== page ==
All set for a day out with the kids? Hold on. Theres one tiny problem. Where do you take them?
Calcutta, alas, has a dearth of options when it comes to good, clean, kiddie fun. We in India have never truly understood what a good museum or park is about, so both of those options, so popular around the world, are all but ruled out. There is an even greater dearth of creative outlets that dont require life-long enrolment.
So what do you do on an afternoon off? The last thing we want is for GeNext to be homegrown PlayStation by-products. Nor do we want them to be adult clones. Here are five places children should go, and five places they should avoid for the sake of everyones sanity…
Entertainment zones: If you have kids, you must have done your rounds of Nicco Park, Aquatica and Science City. So well leave those, which is just about enough meat for one weekend, out of this. Millennium Park, the Zoo and Victoria Memorial too, for whatever limited attractions they offer, are no-brainers for the Calcutta parent.
The hot new thing to try is Scary House at Mani Square, the Indian adaptation of Londons House of Horrors. Meant not just for kids but also for young adults, the 6,000 sq-ft zone resembles an old haunted house with dead creatures that come alive from behind creaking doors and moving walls. With an entry fee of Rs 50, its the fun-fear factor that rules. In India there is nothing to attract children and it was in 1997 that we first created a team for these kinds of concepts, says T. Srinivas, the man behind Scary House. The response has been great from Calcutta, he adds.
Soon, in addition to Scary House, welcome House of Wonders, Crazy House and Mirror Maze. Meet a 20-ft King Kong who can carry you in its palm, dinosaurs that emerge from walls or shake hands with Rabindranath Tagore and Albert Einstein.
The recently-opened Scary House at Mani Square is a new haunt for youngsters on the fun-fear trail. Picture by Rashbehari Das
Social clubs: Every child who has grown up privileged enough to have club membership will tell you how special this can be. Not only does it provide easy access to outdoorsy activities that kids love so much, they have a never-ending supply of friends. Clubs can make up for the punishing urban spaces children are now restricted to. Take one look at the childrens corner in Tollygunge Club and you will know what we are talking about.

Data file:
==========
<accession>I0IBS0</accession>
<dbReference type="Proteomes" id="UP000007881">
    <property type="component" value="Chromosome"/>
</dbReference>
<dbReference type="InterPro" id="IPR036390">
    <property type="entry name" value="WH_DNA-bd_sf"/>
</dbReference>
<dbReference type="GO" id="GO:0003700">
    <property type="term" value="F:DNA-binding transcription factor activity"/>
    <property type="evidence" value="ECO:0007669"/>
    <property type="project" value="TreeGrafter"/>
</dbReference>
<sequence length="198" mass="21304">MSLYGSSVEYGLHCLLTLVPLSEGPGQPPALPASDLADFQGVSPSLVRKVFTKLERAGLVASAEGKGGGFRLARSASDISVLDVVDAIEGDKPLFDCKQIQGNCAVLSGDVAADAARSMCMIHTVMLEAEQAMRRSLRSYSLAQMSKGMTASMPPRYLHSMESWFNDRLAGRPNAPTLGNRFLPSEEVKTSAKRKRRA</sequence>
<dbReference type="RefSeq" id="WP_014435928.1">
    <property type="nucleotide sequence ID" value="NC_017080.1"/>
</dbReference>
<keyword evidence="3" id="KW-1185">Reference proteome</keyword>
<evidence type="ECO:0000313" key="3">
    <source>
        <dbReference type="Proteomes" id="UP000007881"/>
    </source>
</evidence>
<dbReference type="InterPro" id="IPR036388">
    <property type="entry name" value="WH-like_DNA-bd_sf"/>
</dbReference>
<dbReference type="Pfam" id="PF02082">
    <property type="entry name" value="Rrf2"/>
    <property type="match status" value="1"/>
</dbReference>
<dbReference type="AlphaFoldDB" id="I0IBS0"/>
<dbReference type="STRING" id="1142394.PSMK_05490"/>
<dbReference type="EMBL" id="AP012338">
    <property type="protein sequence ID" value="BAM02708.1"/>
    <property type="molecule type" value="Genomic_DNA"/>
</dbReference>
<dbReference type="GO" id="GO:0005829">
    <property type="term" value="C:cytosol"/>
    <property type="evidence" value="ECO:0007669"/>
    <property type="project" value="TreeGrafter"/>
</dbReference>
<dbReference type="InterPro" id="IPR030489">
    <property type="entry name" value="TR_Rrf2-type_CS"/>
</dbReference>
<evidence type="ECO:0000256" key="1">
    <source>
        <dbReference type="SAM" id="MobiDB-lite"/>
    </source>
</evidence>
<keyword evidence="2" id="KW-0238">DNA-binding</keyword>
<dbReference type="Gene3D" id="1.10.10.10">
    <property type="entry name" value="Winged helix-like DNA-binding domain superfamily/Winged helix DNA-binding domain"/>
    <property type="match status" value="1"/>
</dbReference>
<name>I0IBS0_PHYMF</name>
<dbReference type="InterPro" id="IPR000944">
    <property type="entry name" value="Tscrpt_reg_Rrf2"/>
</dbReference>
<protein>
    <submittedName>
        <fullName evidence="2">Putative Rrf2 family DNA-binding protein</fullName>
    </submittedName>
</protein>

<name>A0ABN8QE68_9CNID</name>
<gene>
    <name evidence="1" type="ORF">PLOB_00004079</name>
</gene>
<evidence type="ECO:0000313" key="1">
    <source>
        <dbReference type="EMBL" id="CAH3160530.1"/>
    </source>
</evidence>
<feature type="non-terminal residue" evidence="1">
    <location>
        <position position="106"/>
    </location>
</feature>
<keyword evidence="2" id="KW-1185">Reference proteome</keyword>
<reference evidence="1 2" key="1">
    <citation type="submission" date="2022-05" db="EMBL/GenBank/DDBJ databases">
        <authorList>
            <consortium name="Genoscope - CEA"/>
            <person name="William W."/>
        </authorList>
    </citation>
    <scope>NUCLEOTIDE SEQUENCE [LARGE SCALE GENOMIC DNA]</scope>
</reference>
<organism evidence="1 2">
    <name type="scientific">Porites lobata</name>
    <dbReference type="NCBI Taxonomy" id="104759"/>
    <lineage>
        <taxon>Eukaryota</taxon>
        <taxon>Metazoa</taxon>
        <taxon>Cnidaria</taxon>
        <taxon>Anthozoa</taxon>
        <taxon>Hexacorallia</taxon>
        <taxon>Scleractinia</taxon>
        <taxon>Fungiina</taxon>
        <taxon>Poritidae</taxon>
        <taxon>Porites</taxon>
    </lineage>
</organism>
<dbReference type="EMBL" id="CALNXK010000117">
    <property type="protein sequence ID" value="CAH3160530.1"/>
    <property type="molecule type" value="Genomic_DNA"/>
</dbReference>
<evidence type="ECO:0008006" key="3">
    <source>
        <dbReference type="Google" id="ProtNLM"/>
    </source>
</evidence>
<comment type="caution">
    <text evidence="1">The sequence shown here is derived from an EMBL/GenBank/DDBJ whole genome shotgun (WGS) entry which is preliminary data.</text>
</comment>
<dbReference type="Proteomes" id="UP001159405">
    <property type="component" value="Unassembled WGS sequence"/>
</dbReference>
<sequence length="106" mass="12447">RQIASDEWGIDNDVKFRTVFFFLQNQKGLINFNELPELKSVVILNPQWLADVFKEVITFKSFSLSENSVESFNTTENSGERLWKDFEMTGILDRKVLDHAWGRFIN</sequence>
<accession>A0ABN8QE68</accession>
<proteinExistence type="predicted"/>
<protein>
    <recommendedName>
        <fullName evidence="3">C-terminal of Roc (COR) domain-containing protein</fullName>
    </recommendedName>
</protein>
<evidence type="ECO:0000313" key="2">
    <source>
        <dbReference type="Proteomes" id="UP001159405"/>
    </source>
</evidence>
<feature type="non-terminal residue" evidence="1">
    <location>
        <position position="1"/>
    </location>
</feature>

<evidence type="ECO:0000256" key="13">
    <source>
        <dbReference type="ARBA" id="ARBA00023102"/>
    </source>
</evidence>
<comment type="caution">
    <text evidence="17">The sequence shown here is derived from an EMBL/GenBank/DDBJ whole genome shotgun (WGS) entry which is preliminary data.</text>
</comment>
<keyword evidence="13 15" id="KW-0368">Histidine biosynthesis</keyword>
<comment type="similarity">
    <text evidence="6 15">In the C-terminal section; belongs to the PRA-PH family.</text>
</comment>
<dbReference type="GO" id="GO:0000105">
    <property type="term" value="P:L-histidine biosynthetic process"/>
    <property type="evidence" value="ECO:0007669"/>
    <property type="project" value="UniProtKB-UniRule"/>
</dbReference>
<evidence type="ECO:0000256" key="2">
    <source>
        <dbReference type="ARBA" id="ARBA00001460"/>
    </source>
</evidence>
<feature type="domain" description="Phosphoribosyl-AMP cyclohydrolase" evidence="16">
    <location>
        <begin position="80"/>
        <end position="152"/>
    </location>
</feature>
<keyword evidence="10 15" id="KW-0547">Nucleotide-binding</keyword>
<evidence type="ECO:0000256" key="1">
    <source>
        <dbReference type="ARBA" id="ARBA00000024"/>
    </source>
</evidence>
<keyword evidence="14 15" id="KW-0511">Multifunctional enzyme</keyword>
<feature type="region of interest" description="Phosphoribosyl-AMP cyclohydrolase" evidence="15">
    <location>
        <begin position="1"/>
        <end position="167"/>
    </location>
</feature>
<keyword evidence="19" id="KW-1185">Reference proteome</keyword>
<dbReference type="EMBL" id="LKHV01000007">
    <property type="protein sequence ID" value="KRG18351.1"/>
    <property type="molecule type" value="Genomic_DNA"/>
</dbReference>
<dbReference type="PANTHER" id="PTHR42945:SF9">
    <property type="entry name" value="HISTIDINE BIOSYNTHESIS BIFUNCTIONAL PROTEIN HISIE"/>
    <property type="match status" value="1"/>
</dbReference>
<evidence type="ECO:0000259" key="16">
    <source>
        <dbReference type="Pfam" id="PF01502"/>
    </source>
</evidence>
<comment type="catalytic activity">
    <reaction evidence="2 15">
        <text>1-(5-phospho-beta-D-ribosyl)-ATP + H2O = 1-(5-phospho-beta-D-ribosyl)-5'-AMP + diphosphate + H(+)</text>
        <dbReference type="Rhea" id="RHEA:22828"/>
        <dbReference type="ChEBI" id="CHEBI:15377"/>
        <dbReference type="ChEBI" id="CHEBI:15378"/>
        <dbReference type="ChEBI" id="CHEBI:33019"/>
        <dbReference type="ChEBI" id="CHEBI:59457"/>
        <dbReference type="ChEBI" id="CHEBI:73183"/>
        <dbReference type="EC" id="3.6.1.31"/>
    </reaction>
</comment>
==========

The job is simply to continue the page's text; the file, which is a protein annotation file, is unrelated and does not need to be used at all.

However, here too there are rules. Calcutta Club doesnt allow kids within the premises except on Thursdays and Sundays. That too, only those above eight years. This has been our club policy for donkeys years, says Sambhu Mukherjee, club president.
Others like Saturday Club have become more relaxed over time. A few years ago, children — and the rulebook says anyone below 16 is a child — were allowed to stay late in the club only on Thursdays. Then the rule was changed and children could stay till 10.30pm on all days except Saturdays. We still reserve Saturday nights for adults only because we believe in giving space to everyone, says Rajen Sood, president of Saturday Club. In the dining hall, too, kids only above seven years are allowed, Tuesdays being an exception. Bicycles and prams are also shown a red flag in many places of the club.
To compensate, clubs have introduced childrens corners with slides and jungle gyms, a separate library or edu-centre and holiday camps.
Game zones: While it might not be a whole lot better than PlayStation, video arcades like Timezone and Timbak Too, Sparkz and Amoeba (the latest gaming zone at Mani Square complete with simulators, interactive games and bowling alley) are increasingly popular. And its something the family can do together.
Timezone, that opened its second city outlet at South City Mall (after City Centre), is teeming with children and their equally excited parents. The average spend has gone up to about Rs 400 per family on weekends, says Abbas Jabalpurwala, operations (head), Timezone (India). Driven by demand, new games are launched regularly, keeping the novelty factor alive.
Malls: Unfortunately, in our city, this makes it to the list. With Calcutta now boasting more malls than ever, they are keeping the kids — and their mommies — busy. The relatively safe spaces also pack in game stops, play zones and eateries at one location. Some malls even offer drop-off play dens. If Forum has Kool Kidz, South City Mall and City Centre have a Soft Play section at Timezone. Maids and helpers are allowed to accompany the children, too.
The downside: having to deal with incessant requests to buy this or that.